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“I never wanted to be a barber anyway... I wanted to be... a lumberjack!”
“A lumberjack cuts down trees.”
“They cut trees, they skip and jump, they like to press wild flowers. They put on women's clothing, and hang around in bars.”
Lumberjacks are professional assassins originating somewhere in Europe but now most famous in Canada hired by large corporations for the specific purpose of assassinating trees. They are carefully chosen and well trained, and are some of the most feared assassins in the world. Though rumour persists that the Lumberjacks were originally formed in the early 1960s as a trivial part of the Great Pirate-Ninja conflict it is, as many things involved with that conflict, a lie. As most anyone knowledgable in the field of Lumberjack history can tell you, the Lumberjacks do not care for either side in this conflict as they see the whole matter as inanely stupid, and often use pirates and ninjas in their training facilities as stand-ins for the trees they plan to assassinate.
There is another, lesser known, species of Lumberjack. They are immortal and are the sworn enemies of Vampires, Werewolves, and Mormons. They can transform into a beaver at will and their blood is pure maple syrup. Their skin is a flannel which they can change like a chameleon. Lumberjacks are found throughout Europe, North and South America. They are sometimes mistaken for kilt-clad Scotsmen who first mimicked their beautiful flannel skin. Lumberjacks are not to be confused with the human professional tree killers of the same name whom the real Lumberjacks will kill on sight. Real Lumberjacks only kill evil trees.
Other than trees, their other more well known arch-nemesi are the cigar smoking pterodactyl mafia!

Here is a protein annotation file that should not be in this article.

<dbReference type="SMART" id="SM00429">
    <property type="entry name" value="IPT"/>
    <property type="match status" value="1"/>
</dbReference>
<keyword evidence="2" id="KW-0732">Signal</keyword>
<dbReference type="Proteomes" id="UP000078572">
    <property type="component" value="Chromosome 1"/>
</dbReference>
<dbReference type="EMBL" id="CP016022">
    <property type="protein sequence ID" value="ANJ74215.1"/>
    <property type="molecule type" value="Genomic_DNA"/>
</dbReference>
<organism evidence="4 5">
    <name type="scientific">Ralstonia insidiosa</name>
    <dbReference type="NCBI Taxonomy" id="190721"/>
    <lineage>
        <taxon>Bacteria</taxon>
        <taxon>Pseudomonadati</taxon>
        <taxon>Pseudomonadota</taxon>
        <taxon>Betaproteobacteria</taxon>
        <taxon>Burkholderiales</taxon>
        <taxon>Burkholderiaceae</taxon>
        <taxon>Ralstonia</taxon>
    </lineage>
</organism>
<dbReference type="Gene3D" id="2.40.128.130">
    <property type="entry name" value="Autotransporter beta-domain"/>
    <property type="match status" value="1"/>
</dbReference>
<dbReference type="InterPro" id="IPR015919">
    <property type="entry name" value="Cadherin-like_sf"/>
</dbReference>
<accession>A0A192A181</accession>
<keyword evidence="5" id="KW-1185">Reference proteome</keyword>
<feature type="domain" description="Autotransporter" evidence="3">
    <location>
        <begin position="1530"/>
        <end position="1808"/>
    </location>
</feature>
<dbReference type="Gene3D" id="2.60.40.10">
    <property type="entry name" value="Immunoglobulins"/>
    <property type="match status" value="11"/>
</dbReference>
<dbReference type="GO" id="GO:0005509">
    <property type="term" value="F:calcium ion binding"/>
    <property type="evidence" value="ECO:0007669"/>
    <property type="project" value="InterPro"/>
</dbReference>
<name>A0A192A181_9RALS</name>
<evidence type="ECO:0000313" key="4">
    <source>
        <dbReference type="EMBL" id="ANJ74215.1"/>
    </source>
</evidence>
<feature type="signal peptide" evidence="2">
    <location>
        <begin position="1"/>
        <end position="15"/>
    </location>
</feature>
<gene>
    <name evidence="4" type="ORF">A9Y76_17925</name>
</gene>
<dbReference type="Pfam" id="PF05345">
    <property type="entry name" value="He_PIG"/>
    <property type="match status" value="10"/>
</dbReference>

Their greatest champion and warrior was the great Paul Bunyan. He carried his trusty axe, Sir-Chops-A-Lot, everywhere he trotted off too. He killed trees, teaching them a lesson, and he cleaved the heads off of cigar smoking pterodactyls. It is unknown how many he killed, but it was quite a lot! He also liked screaming things like this:
"No pterodactyl smoking a cigar shall leave this room with his head!!"
The history of lumberjacks is long and in many places obscure, no doubt due to the nature of their work. The earliest known lumberjacks were Robin Hood and his Merry Men, who founded the first ever lumberjacking training facility, the Nottingham College of Lumberjacking. We can't say where they learned lumberjacking from, however, with any certainty. Some say that they learned it in the Middle East whilst on the Crusades, others think the Vikings taught them. All we can say is that the Nottingham College of Lumberjacking grew and grew, and lumberjacks ended up being sent on missions in the New World. After the American War of Independence, the lumberjacks there went to Canada out of loyalty to King George III, where they flourished.
The training program that lumberjacks go through is rigorous and exhausting. "Assassinating a tree is extremely hard work", says the leader of the top secret lumberjack training division (given the top secret code name SOME MUNDANE SOCIETY THAT HAS NOTHING TO DO WITH TRAINING EXPERT ASSASSINS), "They must be stalked very, very slowly, or else they will sense the assassin's presence and escape." Of course, the assassins don't start right out assassinating trees. "The very first thing we do, I mean, after the initiation, is send each recruit out to assassinate a dandelion. That usually separates the men from the boys, the ones who aren't ready yet come back as babbling maniacs, and we send them to a Hospital for mental treatment. Or we just shoot them." Afterwords, they spend anywhere between 45 to 500 hours watching footage of Trees in various locations. Then, they are sent on practice missions, assassinating various small fungi and flowers.